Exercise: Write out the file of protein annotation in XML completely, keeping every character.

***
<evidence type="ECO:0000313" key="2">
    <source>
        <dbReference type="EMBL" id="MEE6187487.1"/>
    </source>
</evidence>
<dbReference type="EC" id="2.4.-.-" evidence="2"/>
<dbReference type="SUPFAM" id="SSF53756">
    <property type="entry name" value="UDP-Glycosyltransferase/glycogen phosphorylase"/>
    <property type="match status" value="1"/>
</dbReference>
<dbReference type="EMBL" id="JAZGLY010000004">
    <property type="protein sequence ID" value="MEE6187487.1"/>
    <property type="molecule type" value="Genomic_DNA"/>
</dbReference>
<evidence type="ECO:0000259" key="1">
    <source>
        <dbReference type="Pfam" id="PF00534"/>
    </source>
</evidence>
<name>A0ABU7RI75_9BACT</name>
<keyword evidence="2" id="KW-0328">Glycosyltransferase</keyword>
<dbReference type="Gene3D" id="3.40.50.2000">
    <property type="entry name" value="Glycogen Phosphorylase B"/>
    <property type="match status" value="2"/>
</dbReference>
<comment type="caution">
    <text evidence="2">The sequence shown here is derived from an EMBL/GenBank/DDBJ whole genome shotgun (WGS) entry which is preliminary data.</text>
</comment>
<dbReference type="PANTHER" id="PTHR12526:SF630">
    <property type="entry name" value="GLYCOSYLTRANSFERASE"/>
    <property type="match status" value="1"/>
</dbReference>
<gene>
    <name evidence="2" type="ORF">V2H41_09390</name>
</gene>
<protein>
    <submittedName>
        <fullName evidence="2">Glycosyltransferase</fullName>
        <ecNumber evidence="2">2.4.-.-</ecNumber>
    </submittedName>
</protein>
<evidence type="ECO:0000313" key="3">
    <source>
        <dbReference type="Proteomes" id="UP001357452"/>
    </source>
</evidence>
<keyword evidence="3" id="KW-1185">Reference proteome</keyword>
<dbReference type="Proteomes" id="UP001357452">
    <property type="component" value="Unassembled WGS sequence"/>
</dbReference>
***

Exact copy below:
<evidence type="ECO:0000313" key="2">
    <source>
        <dbReference type="EMBL" id="MEE6187487.1"/>
    </source>
</evidence>
<dbReference type="EC" id="2.4.-.-" evidence="2"/>
<dbReference type="SUPFAM" id="SSF53756">
    <property type="entry name" value="UDP-Glycosyltransferase/glycogen phosphorylase"/>
    <property type="match status" value="1"/>
</dbReference>
<dbReference type="EMBL" id="JAZGLY010000004">
    <property type="protein sequence ID" value="MEE6187487.1"/>
    <property type="molecule type" value="Genomic_DNA"/>
</dbReference>
<evidence type="ECO:0000259" key="1">
    <source>
        <dbReference type="Pfam" id="PF00534"/>
    </source>
</evidence>
<name>A0ABU7RI75_9BACT</name>
<keyword evidence="2" id="KW-0328">Glycosyltransferase</keyword>
<dbReference type="Gene3D" id="3.40.50.2000">
    <property type="entry name" value="Glycogen Phosphorylase B"/>
    <property type="match status" value="2"/>
</dbReference>
<comment type="caution">
    <text evidence="2">The sequence shown here is derived from an EMBL/GenBank/DDBJ whole genome shotgun (WGS) entry which is preliminary data.</text>
</comment>
<dbReference type="PANTHER" id="PTHR12526:SF630">
    <property type="entry name" value="GLYCOSYLTRANSFERASE"/>
    <property type="match status" value="1"/>
</dbReference>
<gene>
    <name evidence="2" type="ORF">V2H41_09390</name>
</gene>
<protein>
    <submittedName>
        <fullName evidence="2">Glycosyltransferase</fullName>
        <ecNumber evidence="2">2.4.-.-</ecNumber>
    </submittedName>
</protein>
<evidence type="ECO:0000313" key="3">
    <source>
        <dbReference type="Proteomes" id="UP001357452"/>
    </source>
</evidence>
<keyword evidence="3" id="KW-1185">Reference proteome</keyword>
<dbReference type="Proteomes" id="UP001357452">
    <property type="component" value="Unassembled WGS sequence"/>
</dbReference>